In rugby, footwork and evasion skills are the “fine arts” – ways to run with the ball and beat players with skill, pace and panache. These articles include ways to coach players to have “rugby speed” not just pace, and evade contact with nifty “rugby footwork”. Try one of the footwork and evasion drills below at your next session and see how you get on.
Improve your players’ footwork as they run forward, so they beat opposition players, or at least create a chance for a good offload in contact.
This is a simple session to set up and can be adjusted easily to suit the stages of your players’ development.
Use this conditioning game to help your players develop better footspeed, evasive skills and stop/ start skills. It comes from basketball, and is easy to set up and certainly fun for the players.
With thanks to Chris Oliver of BasketballImmersion.com, this is a conditioning exercises that the players will love. First, it’s competitive. Second, it has a risk/reward element which makes the players think tactically about their actions. Finally, it has some great rugby outcomes. MORE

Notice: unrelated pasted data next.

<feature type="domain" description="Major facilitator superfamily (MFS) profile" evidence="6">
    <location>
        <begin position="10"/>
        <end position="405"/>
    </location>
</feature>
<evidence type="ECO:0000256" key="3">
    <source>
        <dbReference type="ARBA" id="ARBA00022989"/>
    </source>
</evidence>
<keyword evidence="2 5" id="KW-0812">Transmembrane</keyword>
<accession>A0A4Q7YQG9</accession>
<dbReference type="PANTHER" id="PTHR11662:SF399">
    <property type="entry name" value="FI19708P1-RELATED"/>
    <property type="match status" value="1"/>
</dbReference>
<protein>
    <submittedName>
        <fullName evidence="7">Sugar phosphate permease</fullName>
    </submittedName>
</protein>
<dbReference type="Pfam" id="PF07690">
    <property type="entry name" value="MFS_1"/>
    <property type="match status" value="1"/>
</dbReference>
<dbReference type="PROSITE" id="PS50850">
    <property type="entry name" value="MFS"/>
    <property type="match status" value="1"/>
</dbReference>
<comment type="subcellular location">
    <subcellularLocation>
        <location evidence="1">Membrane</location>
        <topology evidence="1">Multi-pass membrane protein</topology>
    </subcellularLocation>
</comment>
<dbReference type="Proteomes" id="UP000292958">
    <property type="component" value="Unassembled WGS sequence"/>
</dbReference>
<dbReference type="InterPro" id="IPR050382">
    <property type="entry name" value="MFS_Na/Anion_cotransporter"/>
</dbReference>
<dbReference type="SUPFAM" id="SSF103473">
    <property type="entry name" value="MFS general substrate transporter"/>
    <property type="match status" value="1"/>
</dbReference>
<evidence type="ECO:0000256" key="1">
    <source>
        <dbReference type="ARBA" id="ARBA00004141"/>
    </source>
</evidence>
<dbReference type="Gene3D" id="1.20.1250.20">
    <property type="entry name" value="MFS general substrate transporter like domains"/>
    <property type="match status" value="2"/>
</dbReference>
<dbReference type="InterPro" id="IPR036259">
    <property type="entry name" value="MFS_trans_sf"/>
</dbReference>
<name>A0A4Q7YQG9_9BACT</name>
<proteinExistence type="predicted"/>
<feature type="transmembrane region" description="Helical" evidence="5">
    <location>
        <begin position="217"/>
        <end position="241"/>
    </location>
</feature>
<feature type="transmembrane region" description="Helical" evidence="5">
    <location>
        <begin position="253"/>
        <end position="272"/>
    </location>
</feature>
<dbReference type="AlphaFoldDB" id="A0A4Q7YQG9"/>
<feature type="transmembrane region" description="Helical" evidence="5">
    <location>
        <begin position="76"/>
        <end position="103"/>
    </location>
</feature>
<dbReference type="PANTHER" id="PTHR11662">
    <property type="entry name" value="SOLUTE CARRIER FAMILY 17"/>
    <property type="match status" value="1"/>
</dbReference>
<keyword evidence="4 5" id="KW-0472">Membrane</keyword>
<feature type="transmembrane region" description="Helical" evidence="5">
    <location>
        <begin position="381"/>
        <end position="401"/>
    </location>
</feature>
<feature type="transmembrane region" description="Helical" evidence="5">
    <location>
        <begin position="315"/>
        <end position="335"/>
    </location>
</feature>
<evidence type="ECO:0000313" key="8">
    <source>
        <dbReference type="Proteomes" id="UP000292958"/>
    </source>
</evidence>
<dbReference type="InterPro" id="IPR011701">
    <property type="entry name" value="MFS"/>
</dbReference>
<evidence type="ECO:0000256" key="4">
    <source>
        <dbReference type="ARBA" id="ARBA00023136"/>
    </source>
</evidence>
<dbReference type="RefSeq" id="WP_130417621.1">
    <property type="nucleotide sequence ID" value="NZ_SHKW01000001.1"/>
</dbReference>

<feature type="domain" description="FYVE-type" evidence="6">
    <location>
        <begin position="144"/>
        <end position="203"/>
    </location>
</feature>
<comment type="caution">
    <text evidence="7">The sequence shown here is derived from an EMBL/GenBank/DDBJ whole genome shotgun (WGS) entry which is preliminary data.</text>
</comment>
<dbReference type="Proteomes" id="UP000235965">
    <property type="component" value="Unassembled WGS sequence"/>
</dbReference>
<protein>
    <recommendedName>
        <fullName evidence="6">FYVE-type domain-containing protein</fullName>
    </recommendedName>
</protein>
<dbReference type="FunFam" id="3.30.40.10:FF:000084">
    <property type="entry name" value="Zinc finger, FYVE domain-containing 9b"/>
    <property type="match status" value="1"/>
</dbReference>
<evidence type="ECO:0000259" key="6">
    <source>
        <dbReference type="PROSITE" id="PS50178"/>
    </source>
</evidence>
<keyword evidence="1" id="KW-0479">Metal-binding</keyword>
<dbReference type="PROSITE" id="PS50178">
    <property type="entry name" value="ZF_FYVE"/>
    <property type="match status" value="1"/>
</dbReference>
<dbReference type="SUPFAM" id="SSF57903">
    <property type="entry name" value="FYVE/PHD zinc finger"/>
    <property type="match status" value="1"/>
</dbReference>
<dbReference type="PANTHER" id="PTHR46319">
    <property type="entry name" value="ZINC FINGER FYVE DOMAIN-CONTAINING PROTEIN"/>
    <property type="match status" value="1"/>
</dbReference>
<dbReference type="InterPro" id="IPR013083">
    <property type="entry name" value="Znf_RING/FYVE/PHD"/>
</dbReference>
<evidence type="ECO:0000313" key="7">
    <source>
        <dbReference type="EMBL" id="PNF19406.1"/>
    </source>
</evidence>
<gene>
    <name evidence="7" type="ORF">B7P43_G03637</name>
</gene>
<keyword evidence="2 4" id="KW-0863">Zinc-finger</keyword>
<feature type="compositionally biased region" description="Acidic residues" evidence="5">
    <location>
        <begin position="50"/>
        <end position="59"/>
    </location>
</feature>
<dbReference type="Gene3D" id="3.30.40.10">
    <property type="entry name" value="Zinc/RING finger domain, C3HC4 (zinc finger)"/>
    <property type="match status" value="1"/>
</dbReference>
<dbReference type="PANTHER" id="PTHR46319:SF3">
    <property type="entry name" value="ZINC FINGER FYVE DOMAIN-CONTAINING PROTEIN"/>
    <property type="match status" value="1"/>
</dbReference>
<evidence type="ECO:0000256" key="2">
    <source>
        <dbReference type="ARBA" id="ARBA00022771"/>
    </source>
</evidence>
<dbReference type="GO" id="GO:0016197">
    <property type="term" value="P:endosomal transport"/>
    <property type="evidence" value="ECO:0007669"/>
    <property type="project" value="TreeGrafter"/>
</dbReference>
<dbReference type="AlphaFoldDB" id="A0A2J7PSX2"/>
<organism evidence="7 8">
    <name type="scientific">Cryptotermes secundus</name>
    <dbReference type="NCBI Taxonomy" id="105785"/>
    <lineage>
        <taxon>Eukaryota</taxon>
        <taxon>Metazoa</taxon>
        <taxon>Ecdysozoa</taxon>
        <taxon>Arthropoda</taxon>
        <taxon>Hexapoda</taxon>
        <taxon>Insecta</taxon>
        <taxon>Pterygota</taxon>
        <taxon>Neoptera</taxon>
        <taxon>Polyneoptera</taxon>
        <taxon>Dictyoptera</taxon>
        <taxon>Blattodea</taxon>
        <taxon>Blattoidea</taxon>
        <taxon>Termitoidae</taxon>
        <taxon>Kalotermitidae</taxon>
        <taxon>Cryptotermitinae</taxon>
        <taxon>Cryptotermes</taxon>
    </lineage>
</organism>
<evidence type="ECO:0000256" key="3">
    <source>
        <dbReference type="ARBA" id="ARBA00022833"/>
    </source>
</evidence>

Scoring tries is too often a given skill. This session makes a virtue of good body positions. It creates a hard session which the players will enjoy because of the obvious potential outcomes, scoring tries. Your team will also learn how to protect the ball close to line and how to coordinate a last ditch defence. MORE
Develop the idea that if the ball carrier runs an S-line, they can draw in defenders and release support players to attack a flat, organised defence.
The out-in-out nature of the run forces defenders to make decisions which creates enough disruption to pull them out of position. MORE
Push the ball carrier to change his angles of running and your support runners to react so defences are not faced with easy patterns to defend.
This session works on “off-the-cuff” movements of players, so tests their recognition of space and reactions to their own team mates. MORE
Use this activity to improve players’ ability to scan what’s in front of them. It will allow the players to develop their footwork options before contact or in open play.
All the targets are in front of the ball carrier, so they will need to go forward but still avoid the defender. MORE
Play a game of six versus six and give the attacking team two balls. Strategically the attack should split themselves into two groups as should the defence, the decision making and spatial awareness will become apparent as the game develops. Once a try is scored everyone focuses on the remaining ball. Start with touch rugby before developing into full contact. MORE